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Deutsch Zerne (GrunFamily) - Labour & Displaced Person Camps


Arthur Grun
 

I am trying to discover which labour and/or PoW camps in Yugoslavia housed Donauschwaben after the war. I am also trying to find out the locations and names of DP camps in Austria which housed Donauschwaben after the war. Any information would be much appreciated. Many thanks in advance.
Best Regards
Arthur Grun  


Rosina T. Schmidt
 

Hello Arthur,

Here is the list and info on those camps:


Sad story!

Rosina T. Schmidt 
www.hrastovac.net


On 10202020AD--, at 9:26 32000AM, Arthur Grun <acfgrun910@...> wrote:

I am trying to discover which labour and/or PoW camps in Yugoslavia housed Donauschwaben after the war. I am also trying to find out the locations and names of DP camps in Austria which housed Donauschwaben after the war. Any information would be much appreciated. Many thanks in advance.
Best Regards
Arthur Grun  


Rosina T. Schmidt
 

Artur,

You might even discover a photo of the person you are looking for:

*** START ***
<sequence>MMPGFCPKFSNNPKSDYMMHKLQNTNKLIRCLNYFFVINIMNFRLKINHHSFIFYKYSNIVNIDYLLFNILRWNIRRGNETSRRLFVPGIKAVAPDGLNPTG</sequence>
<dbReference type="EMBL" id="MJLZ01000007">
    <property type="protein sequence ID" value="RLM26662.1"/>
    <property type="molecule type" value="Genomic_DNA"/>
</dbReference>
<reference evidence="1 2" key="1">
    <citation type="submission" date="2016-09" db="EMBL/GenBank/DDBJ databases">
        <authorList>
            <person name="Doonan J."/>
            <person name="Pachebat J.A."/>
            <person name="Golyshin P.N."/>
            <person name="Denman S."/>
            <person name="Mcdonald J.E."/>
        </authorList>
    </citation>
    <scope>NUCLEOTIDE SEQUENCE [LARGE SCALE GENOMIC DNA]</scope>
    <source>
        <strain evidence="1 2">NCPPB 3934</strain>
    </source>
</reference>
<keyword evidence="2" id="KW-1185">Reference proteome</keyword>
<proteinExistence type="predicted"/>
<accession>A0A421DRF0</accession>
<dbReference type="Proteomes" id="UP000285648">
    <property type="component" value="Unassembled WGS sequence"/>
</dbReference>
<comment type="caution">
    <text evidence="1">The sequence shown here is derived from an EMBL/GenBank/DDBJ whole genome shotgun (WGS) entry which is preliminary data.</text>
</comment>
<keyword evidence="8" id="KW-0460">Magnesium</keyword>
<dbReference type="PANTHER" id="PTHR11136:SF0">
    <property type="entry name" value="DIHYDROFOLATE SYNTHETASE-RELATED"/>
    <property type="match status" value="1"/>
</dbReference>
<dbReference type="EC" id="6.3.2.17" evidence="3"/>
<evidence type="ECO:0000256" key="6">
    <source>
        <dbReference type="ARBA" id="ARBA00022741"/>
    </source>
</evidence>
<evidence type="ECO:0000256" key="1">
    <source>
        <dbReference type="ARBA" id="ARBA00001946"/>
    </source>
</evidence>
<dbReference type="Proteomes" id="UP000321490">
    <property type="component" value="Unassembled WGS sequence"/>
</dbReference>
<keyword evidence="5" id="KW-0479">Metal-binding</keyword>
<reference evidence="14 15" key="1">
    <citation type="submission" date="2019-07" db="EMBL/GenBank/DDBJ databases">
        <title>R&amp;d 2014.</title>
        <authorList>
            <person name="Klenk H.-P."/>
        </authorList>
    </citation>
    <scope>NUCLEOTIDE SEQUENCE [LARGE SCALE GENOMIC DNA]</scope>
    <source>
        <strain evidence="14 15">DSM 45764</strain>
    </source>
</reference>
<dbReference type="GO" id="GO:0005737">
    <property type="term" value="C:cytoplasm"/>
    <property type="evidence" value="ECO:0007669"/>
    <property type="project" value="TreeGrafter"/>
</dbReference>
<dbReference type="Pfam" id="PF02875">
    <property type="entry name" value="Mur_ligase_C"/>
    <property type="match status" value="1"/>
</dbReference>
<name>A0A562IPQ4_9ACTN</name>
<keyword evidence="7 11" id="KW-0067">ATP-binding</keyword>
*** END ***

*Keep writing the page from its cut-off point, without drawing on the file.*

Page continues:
Rosina T. Schmidt 
www.hrastovac.net


On 10202020AD--, at 9:26 32000AM, Arthur Grun <acfgrun910@...> wrote:

I am trying to discover which labour and/or PoW camps in Yugoslavia housed Donauschwaben after the war. I am also trying to find out the locations and names of DP camps in Austria which housed Donauschwaben after the war. Any information would be much appreciated. Many thanks in advance.
Best Regards
Arthur Grun  


N Bambach
 

A list of locations and names of DP camps in Austria which housed Donauschwaben and other Volksdeutsche after the war is available in the 1951 Report on Austria from the Office of the United States High Commissioner for Austria and United States.  The book has been digitized and is available to browse in Google Books.  See page 120.



Dave Dreyer
 

Arthur,

 

Allow me a few comments on Donauschwaben and DPs after the war.